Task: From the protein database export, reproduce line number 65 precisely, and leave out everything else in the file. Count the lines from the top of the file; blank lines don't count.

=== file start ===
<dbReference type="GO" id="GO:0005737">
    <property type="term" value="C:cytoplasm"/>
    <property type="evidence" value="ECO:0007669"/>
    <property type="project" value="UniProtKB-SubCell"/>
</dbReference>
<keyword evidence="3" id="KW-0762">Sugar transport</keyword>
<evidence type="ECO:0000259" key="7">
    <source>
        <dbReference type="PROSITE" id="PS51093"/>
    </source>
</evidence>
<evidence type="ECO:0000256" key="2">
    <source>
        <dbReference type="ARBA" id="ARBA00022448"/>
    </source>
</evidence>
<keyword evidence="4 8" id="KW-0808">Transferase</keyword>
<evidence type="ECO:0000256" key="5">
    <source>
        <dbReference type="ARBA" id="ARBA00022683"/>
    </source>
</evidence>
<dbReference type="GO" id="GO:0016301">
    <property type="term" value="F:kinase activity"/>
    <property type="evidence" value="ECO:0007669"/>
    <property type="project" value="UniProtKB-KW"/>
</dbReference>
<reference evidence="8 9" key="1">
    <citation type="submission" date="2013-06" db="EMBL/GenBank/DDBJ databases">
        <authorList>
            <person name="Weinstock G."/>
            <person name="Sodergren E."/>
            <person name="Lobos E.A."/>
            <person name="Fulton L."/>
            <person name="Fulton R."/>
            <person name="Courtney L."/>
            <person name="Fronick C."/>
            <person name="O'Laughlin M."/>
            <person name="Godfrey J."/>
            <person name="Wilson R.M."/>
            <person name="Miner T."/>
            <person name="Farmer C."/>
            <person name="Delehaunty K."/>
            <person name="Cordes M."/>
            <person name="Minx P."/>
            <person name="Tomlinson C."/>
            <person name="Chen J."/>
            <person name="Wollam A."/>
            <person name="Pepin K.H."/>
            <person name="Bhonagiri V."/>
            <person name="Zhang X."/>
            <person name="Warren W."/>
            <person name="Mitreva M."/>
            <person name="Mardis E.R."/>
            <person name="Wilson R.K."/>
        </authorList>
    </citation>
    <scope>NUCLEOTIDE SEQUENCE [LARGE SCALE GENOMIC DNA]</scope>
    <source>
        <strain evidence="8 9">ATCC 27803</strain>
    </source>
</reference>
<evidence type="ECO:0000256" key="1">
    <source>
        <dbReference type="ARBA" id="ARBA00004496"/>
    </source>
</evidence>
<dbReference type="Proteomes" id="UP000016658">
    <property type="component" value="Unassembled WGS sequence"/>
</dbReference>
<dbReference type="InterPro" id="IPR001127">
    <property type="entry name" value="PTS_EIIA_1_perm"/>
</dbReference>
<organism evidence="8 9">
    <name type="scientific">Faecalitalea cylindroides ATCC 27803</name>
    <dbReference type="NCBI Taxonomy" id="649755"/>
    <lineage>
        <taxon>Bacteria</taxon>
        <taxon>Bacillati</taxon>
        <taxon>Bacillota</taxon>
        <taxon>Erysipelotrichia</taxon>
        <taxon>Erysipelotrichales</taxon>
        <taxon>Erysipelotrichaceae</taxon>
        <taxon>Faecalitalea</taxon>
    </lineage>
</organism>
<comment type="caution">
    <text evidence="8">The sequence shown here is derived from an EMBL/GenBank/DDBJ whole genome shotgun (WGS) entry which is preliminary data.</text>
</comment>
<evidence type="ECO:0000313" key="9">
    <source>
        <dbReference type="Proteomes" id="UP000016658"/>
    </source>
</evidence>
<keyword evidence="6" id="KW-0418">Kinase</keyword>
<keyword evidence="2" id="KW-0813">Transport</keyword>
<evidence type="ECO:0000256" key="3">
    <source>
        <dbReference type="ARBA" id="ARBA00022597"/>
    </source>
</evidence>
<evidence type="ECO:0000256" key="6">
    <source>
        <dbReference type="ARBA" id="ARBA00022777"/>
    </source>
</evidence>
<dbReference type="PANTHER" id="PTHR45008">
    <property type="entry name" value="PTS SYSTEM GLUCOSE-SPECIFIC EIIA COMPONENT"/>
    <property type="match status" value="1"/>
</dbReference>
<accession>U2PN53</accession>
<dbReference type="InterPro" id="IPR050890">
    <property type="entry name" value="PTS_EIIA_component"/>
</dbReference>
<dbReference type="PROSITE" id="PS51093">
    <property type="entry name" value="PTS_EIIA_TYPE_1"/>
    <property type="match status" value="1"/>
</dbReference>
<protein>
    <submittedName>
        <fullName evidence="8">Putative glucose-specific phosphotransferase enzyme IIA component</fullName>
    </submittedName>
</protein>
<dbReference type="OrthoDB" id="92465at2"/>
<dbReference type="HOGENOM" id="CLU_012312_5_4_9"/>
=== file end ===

        <dbReference type="ARBA" id="ARBA00004496"/>